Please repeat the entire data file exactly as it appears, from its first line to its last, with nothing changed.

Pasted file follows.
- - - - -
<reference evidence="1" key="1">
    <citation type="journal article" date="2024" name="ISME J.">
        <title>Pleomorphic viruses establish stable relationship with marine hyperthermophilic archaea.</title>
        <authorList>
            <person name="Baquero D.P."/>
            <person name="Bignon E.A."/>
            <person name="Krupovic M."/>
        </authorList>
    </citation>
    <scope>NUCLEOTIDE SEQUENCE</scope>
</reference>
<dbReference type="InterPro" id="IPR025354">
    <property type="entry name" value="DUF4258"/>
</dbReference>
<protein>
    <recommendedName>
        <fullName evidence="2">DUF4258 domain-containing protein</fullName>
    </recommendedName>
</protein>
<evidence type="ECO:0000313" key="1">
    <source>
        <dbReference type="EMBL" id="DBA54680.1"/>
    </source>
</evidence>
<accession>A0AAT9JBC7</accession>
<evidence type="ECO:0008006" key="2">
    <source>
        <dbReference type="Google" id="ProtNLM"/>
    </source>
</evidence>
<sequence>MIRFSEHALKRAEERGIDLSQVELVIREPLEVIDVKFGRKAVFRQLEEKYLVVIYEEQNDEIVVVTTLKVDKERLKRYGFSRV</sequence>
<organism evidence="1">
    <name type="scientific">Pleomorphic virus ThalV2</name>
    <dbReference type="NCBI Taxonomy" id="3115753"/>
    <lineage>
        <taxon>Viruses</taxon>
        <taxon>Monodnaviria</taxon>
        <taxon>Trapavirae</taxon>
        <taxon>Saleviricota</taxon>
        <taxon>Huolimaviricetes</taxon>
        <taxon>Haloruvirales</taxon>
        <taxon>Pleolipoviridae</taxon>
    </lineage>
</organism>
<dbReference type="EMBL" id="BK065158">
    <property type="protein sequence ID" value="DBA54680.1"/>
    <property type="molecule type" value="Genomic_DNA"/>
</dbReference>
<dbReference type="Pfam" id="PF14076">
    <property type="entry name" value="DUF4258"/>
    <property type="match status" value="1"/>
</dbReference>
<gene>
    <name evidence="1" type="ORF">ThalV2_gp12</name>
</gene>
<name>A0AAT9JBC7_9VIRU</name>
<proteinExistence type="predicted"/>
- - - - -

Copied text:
<reference evidence="1" key="1">
    <citation type="journal article" date="2024" name="ISME J.">
        <title>Pleomorphic viruses establish stable relationship with marine hyperthermophilic archaea.</title>
        <authorList>
            <person name="Baquero D.P."/>
            <person name="Bignon E.A."/>
            <person name="Krupovic M."/>
        </authorList>
    </citation>
    <scope>NUCLEOTIDE SEQUENCE</scope>
</reference>
<dbReference type="InterPro" id="IPR025354">
    <property type="entry name" value="DUF4258"/>
</dbReference>
<protein>
    <recommendedName>
        <fullName evidence="2">DUF4258 domain-containing protein</fullName>
    </recommendedName>
</protein>
<evidence type="ECO:0000313" key="1">
    <source>
        <dbReference type="EMBL" id="DBA54680.1"/>
    </source>
</evidence>
<accession>A0AAT9JBC7</accession>
<evidence type="ECO:0008006" key="2">
    <source>
        <dbReference type="Google" id="ProtNLM"/>
    </source>
</evidence>
<sequence>MIRFSEHALKRAEERGIDLSQVELVIREPLEVIDVKFGRKAVFRQLEEKYLVVIYEEQNDEIVVVTTLKVDKERLKRYGFSRV</sequence>
<organism evidence="1">
    <name type="scientific">Pleomorphic virus ThalV2</name>
    <dbReference type="NCBI Taxonomy" id="3115753"/>
    <lineage>
        <taxon>Viruses</taxon>
        <taxon>Monodnaviria</taxon>
        <taxon>Trapavirae</taxon>
        <taxon>Saleviricota</taxon>
        <taxon>Huolimaviricetes</taxon>
        <taxon>Haloruvirales</taxon>
        <taxon>Pleolipoviridae</taxon>
    </lineage>
</organism>
<dbReference type="EMBL" id="BK065158">
    <property type="protein sequence ID" value="DBA54680.1"/>
    <property type="molecule type" value="Genomic_DNA"/>
</dbReference>
<dbReference type="Pfam" id="PF14076">
    <property type="entry name" value="DUF4258"/>
    <property type="match status" value="1"/>
</dbReference>
<gene>
    <name evidence="1" type="ORF">ThalV2_gp12</name>
</gene>
<name>A0AAT9JBC7_9VIRU</name>
<proteinExistence type="predicted"/>